Photo courtesy EDF
Civil work estimated at $3.2 billion will proceed later this year if financing and permitting are put in place.


U.K. nuclear power ambitions took a big step forward with the 18 June award by French government-owned EDF Energy plc., London, of a roughly $3.2-billion civil work contract (£2b) at its planned new plant in Somerset. The award for the Hinkey Point C plant is conditional on EDF approving the investment later this year and securing necessary permits.

EDF has signed a preliminary contract to secure early involvement in the project's design and construction planning by the selected joint venture of Paris-based Bouygues Travaux Publics S.A, and the U.K.'s largest privately owned contractor Laing O’Rourke plc., Dartford.

The 3,260-MW proposed plant would include two French-built EPR reactors. The same reactor models are being built at the much- delayed powerplants at Olkiluoto, Finland, and Flamaville, France. Bouygues is handling civil work at both both plants under construction. If it goes ahead, Hinkley Point C would be the U.K.'s first new nuclear plant since size Sizewell B was ordered more than 20 years ago (ENR October 11, 1990 Pg. 30).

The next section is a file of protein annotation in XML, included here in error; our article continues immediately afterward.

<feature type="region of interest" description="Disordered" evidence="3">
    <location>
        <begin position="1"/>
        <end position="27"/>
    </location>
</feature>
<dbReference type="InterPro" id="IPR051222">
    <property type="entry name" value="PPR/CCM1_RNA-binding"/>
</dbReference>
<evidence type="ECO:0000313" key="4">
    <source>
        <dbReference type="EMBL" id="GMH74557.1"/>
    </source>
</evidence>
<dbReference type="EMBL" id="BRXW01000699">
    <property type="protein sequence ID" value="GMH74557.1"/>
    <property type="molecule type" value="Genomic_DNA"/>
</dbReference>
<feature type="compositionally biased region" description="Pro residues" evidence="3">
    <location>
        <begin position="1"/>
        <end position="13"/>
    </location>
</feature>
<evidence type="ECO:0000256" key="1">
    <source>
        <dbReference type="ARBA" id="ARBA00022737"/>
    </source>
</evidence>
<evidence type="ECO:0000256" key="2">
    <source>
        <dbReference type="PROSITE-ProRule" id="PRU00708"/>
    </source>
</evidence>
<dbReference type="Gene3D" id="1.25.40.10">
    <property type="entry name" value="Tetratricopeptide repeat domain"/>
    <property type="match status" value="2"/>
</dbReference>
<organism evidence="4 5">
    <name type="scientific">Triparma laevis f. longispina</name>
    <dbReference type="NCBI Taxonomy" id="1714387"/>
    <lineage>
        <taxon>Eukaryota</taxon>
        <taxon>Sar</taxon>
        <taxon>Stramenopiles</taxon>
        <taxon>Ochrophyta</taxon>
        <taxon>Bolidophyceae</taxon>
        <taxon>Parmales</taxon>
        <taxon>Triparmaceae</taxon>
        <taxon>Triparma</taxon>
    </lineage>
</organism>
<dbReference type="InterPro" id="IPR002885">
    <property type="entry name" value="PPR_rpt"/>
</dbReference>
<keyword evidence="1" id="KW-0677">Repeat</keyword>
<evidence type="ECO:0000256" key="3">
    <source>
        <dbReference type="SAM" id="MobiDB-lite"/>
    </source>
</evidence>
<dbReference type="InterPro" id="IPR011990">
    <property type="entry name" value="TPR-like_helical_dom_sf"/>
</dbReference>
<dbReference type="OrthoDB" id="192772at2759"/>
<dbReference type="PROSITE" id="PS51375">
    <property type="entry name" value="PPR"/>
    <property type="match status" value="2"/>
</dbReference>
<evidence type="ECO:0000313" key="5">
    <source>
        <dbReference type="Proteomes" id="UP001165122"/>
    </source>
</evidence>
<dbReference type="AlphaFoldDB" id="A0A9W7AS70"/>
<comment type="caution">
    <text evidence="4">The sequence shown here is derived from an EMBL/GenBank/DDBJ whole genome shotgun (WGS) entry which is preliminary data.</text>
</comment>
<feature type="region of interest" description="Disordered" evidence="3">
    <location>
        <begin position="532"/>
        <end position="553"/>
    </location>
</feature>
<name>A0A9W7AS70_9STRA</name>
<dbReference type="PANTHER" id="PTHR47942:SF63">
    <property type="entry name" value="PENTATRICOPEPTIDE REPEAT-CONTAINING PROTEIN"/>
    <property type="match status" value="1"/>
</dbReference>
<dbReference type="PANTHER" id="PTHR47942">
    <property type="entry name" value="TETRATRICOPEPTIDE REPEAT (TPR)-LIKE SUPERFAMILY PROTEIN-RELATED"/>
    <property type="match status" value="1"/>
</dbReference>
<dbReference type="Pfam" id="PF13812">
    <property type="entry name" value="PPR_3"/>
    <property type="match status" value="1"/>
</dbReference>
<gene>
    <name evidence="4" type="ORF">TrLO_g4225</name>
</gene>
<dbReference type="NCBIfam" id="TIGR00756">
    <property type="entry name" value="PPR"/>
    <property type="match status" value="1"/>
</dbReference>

To develop the new plant EDF, which operates most of France's numerous reactors, has teamed up with the U.K.'s energy company Centrica plc., London. However, the future of joint venture's nuclear plans depends on energy price negotiations now taking place with the government, says EDF Energy's Chief Executive Officer Vincent de Rivaz.

“Agreeing the contract for difference is key,” says de Rivaz. “It means that we and government will have to be clear about our costs before we sign a contract for our project.” The contract for difference is one of the mechanisms proposed the U.K. government's current draft energy bill.

The contract would set guaranteed “strike” prices for power from non-fossil fuelled plants, providing long-term security for investors.